Communicating Certainty | The Institute for Creation Research
Communicating Certainty

Every human organization has an inner core, a character that molds the way it functions. The Institute for Creation Research is driven by three ideals expressed in these words: Biblical. Accurate. Certain. As has been presented in two previous articles, these terms flow from one another, producing an end product that emboldens our mission and message.“Being Biblical” sets the parameters around our thinking.1 Being biblical helps us to direct and limit the ministry initiatives we undertake. The principles for being biblical are not complex:

  • We do not doubt the written Word of God.
  • We do not deny God’s capability.
  • We will not denigrate God’s character.

With those biblical commitments surrounding how we think, we then focus on “Achieving Accuracy” in all of our global communications.2 Once again, although the processes necessary to achieve accuracy are sometimes complex, the principles are not:

  • We insist on careful and comprehensive research.
  • We are committed to peer review.
  • We are dedicated to clear communication.

Certainty, our third distinctive, comes as a product of the previous two. If indeed we are careful to remain biblical in our ministry, we will strive to be as accurate (truthful) as is humanly possible through our research, external critique, and precision in the communication devices we develop. Both of those commitments will ensure a confidence in our delivery—a certainty of information, purpose, and effect.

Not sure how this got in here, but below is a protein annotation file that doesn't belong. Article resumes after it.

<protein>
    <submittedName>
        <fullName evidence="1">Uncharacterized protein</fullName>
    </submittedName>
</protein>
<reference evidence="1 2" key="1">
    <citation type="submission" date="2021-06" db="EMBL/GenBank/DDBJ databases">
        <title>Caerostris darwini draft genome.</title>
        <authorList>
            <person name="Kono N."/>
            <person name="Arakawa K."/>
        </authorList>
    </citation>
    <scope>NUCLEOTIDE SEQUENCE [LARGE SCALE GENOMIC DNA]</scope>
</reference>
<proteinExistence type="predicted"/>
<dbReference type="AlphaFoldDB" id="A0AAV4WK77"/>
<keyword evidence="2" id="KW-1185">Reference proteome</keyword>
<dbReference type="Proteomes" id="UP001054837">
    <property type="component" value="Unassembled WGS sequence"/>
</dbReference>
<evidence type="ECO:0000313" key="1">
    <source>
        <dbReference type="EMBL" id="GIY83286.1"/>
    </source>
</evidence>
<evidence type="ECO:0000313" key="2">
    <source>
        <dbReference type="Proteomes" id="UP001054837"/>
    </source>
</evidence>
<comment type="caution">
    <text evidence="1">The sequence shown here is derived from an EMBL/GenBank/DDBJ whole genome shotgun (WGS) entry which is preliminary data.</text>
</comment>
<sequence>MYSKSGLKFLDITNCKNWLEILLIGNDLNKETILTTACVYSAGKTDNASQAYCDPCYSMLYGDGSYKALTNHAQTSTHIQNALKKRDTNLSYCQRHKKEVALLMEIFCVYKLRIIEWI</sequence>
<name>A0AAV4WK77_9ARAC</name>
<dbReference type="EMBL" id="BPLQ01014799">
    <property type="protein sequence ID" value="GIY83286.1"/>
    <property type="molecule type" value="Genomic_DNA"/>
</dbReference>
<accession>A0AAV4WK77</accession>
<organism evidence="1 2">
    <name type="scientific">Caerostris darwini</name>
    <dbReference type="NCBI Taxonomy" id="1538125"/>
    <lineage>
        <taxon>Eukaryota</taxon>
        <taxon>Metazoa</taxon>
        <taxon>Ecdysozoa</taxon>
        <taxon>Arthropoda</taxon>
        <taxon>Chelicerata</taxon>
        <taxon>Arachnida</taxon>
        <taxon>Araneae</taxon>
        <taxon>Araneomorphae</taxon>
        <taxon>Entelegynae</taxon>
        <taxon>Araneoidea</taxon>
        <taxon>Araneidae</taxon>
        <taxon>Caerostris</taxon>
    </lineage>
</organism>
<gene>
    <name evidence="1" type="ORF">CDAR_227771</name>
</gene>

There is a passage in Scripture that sums up why ICR seeks certainty in our efforts.

My little children, let us not love in word, neither in tongue; but in deed and in truth. And hereby we know that we are of the truth, and shall assure our hearts before him. For if our heart condemn us, God is greater than our heart, and knoweth all things. Beloved, if our heart condemn us not, then have we confidence toward God. (1 John 3:18-21)

ICR seeks certainty in order to please God.

There are several tangential passages that focus on this principle, but they are all broad views of the same ideal: Our lives must represent and present truth as plainly as possible.

As so perfectly stated by the apostle John, when our heart does not condemn us, then we can have confidence that our testimony is pleasing to our Sovereign Creator. Yet as we have seen, that confidence does not come without an unshakable faith in the authority and accuracy of the text of the Scriptures. And given the complexity of the intellectual needs of today’s skeptical world, our effort to achieve accuracy is inexorably tied to our biblical commitment. Confidence or certainty does not come by accident—nor does it come easily.

Biblical certainty is not the same as intellectual or scientific certainty. Perhaps it can be said that intellectual and scientific certainty are either unobtainable or too easily obtainable. Thus, ICR seeks to keep our ministry focus on biblical certainty, which ignites our drive for accuracy within the biblical framework. The result of that dual check yields a confidence that we have been careful to honor the One to whom we answer.

ICR seeks certainty in order to persuade men.

An “uncertain trumpet” (1 Corinthians 14:8) is no way to call an army to action. Neither does an uncertain presentation of information provide direction to the hearers. We are enjoined to “persuade men” (2 Corinthians 5:11) since we know what God is like. Not only are we aware of the awesome majesty and “terror” of the God of creation that drive us to declare His wonder, but we stand, as Paul did, “not ashamed: for I know whom I have believed, and am persuaded that he is able to keep that which I have committed unto him against that day” (2 Timothy 1:12).